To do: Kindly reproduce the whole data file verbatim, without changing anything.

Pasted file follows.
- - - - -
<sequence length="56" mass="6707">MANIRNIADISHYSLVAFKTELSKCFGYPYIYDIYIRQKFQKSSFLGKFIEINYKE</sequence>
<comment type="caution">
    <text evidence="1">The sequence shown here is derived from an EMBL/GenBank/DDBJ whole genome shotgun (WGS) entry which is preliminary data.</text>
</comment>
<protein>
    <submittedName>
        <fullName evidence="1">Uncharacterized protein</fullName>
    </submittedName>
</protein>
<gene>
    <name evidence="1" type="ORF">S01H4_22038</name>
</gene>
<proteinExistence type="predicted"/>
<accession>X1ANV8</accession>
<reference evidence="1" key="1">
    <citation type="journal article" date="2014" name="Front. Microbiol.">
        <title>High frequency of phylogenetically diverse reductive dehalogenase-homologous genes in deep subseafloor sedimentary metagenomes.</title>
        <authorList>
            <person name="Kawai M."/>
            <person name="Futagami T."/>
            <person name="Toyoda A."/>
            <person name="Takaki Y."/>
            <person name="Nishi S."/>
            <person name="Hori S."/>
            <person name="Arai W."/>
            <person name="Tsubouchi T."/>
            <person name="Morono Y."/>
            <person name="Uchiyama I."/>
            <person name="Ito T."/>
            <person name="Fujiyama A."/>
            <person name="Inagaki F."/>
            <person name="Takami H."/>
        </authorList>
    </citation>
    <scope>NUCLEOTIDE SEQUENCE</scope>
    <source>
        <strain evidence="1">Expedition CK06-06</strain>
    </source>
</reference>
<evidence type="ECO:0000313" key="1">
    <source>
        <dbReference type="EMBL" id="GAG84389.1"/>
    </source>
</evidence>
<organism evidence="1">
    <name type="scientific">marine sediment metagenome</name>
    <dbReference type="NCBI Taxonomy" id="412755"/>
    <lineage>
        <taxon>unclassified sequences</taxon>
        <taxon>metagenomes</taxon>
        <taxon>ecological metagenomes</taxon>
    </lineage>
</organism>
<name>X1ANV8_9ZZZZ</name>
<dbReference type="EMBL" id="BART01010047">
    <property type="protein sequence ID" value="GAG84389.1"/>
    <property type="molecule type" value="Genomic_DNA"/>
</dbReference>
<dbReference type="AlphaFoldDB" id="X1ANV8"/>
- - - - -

<sequence length="56" mass="6707">MANIRNIADISHYSLVAFKTELSKCFGYPYIYDIYIRQKFQKSSFLGKFIEINYKE</sequence>
<comment type="caution">
    <text evidence="1">The sequence shown here is derived from an EMBL/GenBank/DDBJ whole genome shotgun (WGS) entry which is preliminary data.</text>
</comment>
<protein>
    <submittedName>
        <fullName evidence="1">Uncharacterized protein</fullName>
    </submittedName>
</protein>
<gene>
    <name evidence="1" type="ORF">S01H4_22038</name>
</gene>
<proteinExistence type="predicted"/>
<accession>X1ANV8</accession>
<reference evidence="1" key="1">
    <citation type="journal article" date="2014" name="Front. Microbiol.">
        <title>High frequency of phylogenetically diverse reductive dehalogenase-homologous genes in deep subseafloor sedimentary metagenomes.</title>
        <authorList>
            <person name="Kawai M."/>
            <person name="Futagami T."/>
            <person name="Toyoda A."/>
            <person name="Takaki Y."/>
            <person name="Nishi S."/>
            <person name="Hori S."/>
            <person name="Arai W."/>
            <person name="Tsubouchi T."/>
            <person name="Morono Y."/>
            <person name="Uchiyama I."/>
            <person name="Ito T."/>
            <person name="Fujiyama A."/>
            <person name="Inagaki F."/>
            <person name="Takami H."/>
        </authorList>
    </citation>
    <scope>NUCLEOTIDE SEQUENCE</scope>
    <source>
        <strain evidence="1">Expedition CK06-06</strain>
    </source>
</reference>
<evidence type="ECO:0000313" key="1">
    <source>
        <dbReference type="EMBL" id="GAG84389.1"/>
    </source>
</evidence>
<organism evidence="1">
    <name type="scientific">marine sediment metagenome</name>
    <dbReference type="NCBI Taxonomy" id="412755"/>
    <lineage>
        <taxon>unclassified sequences</taxon>
        <taxon>metagenomes</taxon>
        <taxon>ecological metagenomes</taxon>
    </lineage>
</organism>
<name>X1ANV8_9ZZZZ</name>
<dbReference type="EMBL" id="BART01010047">
    <property type="protein sequence ID" value="GAG84389.1"/>
    <property type="molecule type" value="Genomic_DNA"/>
</dbReference>
<dbReference type="AlphaFoldDB" id="X1ANV8"/>